The Citation of Sources
- Note that no page number is given for an online source unless the page numbers (or paragraph numbers) actually appear on the screen when you view the source. Never cite the page numbers that appear only on printed copies of a source.
- Note how the source is cited if you have an author and a page number, "like this" (Hemingway 408).
- Do not put punctuation between the author's last name and the page number.
- Give only the author's last name in parentheses, never the author's full name.
- Do not repeat the author's name in parentheses if the name appears in your sentence.
- Give only the page number where the information you are using appears.
- Note the placement of punctuation and the spacing, "like this" (Monteiro).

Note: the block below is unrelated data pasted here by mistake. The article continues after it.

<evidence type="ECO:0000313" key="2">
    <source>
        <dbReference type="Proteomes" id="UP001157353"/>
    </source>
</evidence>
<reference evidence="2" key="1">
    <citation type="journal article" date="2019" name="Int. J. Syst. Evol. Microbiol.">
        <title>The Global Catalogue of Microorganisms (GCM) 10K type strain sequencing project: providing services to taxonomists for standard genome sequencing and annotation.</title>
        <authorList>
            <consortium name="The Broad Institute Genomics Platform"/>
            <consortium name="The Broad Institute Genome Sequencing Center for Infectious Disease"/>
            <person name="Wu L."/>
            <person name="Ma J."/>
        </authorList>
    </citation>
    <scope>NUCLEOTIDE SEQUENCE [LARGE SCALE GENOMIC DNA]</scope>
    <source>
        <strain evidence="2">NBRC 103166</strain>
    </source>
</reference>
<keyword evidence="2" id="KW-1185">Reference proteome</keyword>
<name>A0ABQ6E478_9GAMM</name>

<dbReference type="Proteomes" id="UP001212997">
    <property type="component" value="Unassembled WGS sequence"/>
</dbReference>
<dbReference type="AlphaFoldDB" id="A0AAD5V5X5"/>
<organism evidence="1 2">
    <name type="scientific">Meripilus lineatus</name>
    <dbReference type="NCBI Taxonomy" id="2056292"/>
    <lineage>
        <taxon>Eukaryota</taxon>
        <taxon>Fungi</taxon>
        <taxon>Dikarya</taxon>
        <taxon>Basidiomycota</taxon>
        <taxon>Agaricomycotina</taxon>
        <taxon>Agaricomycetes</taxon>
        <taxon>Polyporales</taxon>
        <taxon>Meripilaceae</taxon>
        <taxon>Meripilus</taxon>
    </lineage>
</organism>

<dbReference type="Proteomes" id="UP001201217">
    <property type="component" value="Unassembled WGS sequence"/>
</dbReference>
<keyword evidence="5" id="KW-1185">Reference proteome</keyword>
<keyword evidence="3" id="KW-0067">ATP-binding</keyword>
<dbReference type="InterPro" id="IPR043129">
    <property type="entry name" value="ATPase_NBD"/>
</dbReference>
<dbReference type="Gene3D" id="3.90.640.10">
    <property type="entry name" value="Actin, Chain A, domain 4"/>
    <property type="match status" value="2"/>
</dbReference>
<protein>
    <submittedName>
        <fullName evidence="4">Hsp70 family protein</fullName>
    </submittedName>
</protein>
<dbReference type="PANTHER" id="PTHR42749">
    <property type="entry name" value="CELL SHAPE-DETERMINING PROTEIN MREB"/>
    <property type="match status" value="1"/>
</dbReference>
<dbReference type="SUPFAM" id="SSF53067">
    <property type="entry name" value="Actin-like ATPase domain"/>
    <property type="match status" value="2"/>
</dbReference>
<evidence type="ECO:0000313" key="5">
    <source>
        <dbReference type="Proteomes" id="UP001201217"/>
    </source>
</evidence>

- Always put the period or the comma after the parenthetical citation, never in front of it.
- Always include a space between the last quotation mark and the first parenthesis.
- The citation of a source is the same if you quote, paraphrase, or summarize material from the source.
The Documentation of Sources on the Works Cited Page
- The Works Cited page always begins at the top of a new page.
- The works on the Works Cited page always are listed in alphabetical order, according to the author's last name (according to the title if no author is given.)
- The Works Cited page always is double spaced, with no extra spacing between entries.
- Titles of short works (essays, articles, short stories) go in quotation marks; the titles of long works (magazines, journals, books) are italicized.
- Include the URL (or Web address) with a work on the Works Cited page only if you feel that readers will have difficulty locating the source without the URL or if your instructor asks you to include the URLs. In most cases, you do not need to include the URL. If the URL is included, it should appear directly after the date of access, should go in <angle brackets>, should not appear as a link, and should not be in blue fonts.
- Follow the correct format for sources on the Works Cited page: